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FDA approves topical arthritis medication Voltaren for OTC use

Dawn Weinberger headshot By | February 20, 2020
Medically reviewed by Karen Berger, Pharm.D.

The U.S. Food and Drug Administration (FDA) approved Voltaren 1% to be sold over the counter (OTC) through a process called the prescription to OTC switch. The topical gel medication provides temporary relief of osteoarthritis pain. 

More than 30 million adults in the U.S. currently have osteoarthritis, according to the Centers for Disease Control and Prevention (CDC). Among them, more than 8.5 million received a prescription for diclofenac sodium (Voltaren generic) in 2017. Voltaren’s manufacturer, GlaxoSmithKline, says that the topical gel form of the medication will be available to purchase without a prescription by spring 2020, and it will be sold under the name Voltaren Arthritis Pain. 

What is Voltaren?

Voltaren is a topical nonsteroidal anti-inflammatory drug (NSAID), says Ramzi Yacoub, Pharm.D., chief pharmacy officer for SingleCare. Voltaren originally received FDA approval as a prescription drug in 2007. It is designed specifically for arthritis-related pain, swelling, and stiffness in the hands, knees, and feet. It has not been studied for arthritis in the spine, hips, or shoulders. It is also not effective for treatment of strains, sprains, bruises, or sports injuries.

How does Voltaren gel work?

The medication works by blocking the production of the body’s pain-signaling chemicals in the particular area of the body to which it is applied. Though it is rubbed onto the skin, Voltaren should be not used in conjunction with other NSAID pain relievers, like ibuprofen or naproxen. The double-NSAID combination would increase the risk of side effects, such as kidney problems and stomach ulcers. 

Furthermore, Voltaren is not meant for long-term use. Pain should begin to improve within seven days of using the medication, says Dr. Yacoub. If it does not, he recommends speaking to your doctor in case something more serious is causing your pain.

What is the prescription to over-the-counter switch?

The prescription to OTC switch is a process whereby the FDA reclassifies a prescription medication, allowing it to be sold over-the-counter. This can only occur when the FDA officially determines that “consumers can use it safely and effectively without professional guidance.” Sometimes, the FDA’s internal review process instigates the switch. Typically, however, drug manufacturers request that a drug be reclassified. 

The FDA grants reclassification if and when clinical data supports the safety and efficacy of OTC use. The OTC use must be for a condition that is “easily identifiable by consumers.” The process has resulted in the reclassification of numerous medications over the years—since 2001 alone, close to 40 medications have undergone the prescription to OTC switch, the FDA reports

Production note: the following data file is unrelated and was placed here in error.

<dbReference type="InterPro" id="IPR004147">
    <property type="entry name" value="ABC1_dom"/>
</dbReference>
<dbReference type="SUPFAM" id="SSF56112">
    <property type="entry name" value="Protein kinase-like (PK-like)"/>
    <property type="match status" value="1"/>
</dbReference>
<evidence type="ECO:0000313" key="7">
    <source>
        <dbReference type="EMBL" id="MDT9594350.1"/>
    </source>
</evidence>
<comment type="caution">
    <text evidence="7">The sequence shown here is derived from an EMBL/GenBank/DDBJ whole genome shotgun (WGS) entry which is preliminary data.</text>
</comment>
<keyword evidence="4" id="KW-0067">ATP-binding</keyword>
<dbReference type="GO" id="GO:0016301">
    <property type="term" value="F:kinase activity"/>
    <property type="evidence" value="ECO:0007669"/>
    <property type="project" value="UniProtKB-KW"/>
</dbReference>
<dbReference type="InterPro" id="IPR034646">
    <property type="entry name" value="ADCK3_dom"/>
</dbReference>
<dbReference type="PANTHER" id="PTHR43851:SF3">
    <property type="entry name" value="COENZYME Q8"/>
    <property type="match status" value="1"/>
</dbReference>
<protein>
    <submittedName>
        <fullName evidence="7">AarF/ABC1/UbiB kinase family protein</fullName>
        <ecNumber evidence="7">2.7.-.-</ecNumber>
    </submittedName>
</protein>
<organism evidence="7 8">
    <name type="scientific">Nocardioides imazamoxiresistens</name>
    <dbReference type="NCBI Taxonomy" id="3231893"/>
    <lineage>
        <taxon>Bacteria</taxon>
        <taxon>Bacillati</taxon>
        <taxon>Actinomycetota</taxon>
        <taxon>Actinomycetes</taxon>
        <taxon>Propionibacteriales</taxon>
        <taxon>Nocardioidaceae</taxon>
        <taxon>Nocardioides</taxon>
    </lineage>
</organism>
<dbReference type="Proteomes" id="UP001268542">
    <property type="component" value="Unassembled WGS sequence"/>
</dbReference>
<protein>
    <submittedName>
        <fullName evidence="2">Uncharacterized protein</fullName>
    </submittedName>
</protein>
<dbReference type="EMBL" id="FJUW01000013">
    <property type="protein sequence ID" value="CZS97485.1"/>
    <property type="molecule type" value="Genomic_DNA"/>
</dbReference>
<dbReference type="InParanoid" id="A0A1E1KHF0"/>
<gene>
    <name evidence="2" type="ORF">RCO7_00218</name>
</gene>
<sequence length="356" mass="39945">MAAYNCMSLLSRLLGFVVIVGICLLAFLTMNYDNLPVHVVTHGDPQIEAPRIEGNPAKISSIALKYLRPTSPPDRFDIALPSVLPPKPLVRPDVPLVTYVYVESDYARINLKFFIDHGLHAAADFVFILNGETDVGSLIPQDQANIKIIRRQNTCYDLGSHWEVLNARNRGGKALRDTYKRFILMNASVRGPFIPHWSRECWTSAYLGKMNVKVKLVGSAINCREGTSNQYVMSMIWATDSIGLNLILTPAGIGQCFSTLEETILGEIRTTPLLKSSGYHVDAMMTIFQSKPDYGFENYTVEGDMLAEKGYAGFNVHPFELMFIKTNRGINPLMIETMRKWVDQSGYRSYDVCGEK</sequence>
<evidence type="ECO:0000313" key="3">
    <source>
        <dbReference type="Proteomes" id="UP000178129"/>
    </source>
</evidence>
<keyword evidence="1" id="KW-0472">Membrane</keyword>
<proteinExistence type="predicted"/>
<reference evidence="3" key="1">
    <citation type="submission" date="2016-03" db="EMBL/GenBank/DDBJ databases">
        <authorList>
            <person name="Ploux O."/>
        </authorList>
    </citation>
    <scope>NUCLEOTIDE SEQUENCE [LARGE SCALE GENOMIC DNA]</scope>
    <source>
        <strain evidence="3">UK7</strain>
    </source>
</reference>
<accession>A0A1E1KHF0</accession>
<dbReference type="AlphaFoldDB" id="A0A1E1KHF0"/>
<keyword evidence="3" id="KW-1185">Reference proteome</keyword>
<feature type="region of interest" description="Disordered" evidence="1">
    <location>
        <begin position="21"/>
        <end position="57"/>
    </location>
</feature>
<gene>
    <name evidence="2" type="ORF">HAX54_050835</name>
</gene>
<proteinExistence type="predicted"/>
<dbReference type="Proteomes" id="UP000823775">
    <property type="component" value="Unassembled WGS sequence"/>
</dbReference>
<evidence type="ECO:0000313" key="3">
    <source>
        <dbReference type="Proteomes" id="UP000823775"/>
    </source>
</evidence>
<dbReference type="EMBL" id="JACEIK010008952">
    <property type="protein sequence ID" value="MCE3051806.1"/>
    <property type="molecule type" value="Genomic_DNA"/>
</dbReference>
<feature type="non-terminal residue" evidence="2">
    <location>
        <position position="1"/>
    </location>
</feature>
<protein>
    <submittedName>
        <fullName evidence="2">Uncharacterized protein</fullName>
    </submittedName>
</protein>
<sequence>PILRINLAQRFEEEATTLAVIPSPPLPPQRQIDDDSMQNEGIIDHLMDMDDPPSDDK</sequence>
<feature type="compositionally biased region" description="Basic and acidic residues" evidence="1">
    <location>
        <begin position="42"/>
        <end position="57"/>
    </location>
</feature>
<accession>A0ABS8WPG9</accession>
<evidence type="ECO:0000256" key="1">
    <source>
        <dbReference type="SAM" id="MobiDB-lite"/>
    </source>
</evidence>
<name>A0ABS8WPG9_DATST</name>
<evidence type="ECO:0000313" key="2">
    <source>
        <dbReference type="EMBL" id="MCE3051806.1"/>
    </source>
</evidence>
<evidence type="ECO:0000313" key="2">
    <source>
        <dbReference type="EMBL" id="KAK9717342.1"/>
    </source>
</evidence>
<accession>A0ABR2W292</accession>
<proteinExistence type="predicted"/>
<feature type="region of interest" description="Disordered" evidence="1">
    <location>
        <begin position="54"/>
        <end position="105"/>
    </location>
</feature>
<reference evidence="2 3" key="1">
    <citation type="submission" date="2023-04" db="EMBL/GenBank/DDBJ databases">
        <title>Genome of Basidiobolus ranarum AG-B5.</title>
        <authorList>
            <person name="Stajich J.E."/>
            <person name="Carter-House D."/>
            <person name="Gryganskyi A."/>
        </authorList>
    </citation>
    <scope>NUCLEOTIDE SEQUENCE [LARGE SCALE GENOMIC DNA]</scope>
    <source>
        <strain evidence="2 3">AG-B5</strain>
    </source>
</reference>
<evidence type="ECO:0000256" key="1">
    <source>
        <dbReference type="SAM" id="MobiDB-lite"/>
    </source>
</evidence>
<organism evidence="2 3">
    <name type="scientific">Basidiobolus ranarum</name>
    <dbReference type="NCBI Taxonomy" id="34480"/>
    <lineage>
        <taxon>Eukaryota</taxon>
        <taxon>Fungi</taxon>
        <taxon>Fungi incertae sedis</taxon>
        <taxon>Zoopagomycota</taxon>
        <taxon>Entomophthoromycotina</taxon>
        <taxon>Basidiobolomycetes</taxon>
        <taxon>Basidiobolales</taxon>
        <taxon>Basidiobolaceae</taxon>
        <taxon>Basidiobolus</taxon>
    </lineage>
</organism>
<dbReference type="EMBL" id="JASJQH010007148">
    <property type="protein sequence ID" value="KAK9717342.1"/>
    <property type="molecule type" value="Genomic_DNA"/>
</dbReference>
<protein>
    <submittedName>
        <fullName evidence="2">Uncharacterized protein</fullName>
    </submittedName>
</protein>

In Voltaren’s case, GlaxoSmithKline requested the reclassification. The company reports that “clinical data demonstrated a consistent and appreciable onset of pain relief as early as week one.” Not only that, the company’s research indicates that Voltaren’s drug facts label is easy for consumers to understand. Meaning, patients are able to “make an appropriate selection decision for self-care to treat arthritis pain.” Details on the applicable data and research that led to the prescription to OTC switch will be released closer to the Voltaren OTC launch date, says Caitlin Kormann, US Brand Communications Lead of GSK Consumer Healthcare. 

What does the reclassification of Voltaren mean for patients?

The ability to purchase Voltaren gel over the counter is great news for people who need the medication, Dr. Yacoub says. “It provides additional options for patients who need pain relief, but may not be able to see their doctor,” he explains. 

However, it is still imperative that you speak to a healthcare provider or pharmacist about Voltaren—especially if you have never taken it before. “Even though it is OTC now, there are still side effects you may experience and potential drug interactions with other medications you may be taking,” Dr. Yacoub adds. Your pharmacist can be a great resource in helping you make sure your other medical conditions, as well as any medications you take, are compatible with Voltaren Gel. 

It is also extremely important that patients continue to use the medication as directed, he says. This means speaking to your doctor about other options if a) the pain hasn’t improved within seven days and b) you feel you need to use it for more than 21 days (the maximum recommended length of treatment).

Pricing information is not yet available for OTC Voltaren—GSK says it will be announced (along with the supporting data) closer to the spring 2020 launch date. Currently, however, the average out-of-pocket price for a 100 gram tube of the generic prescription version of Voltaren 1% gel is about $50.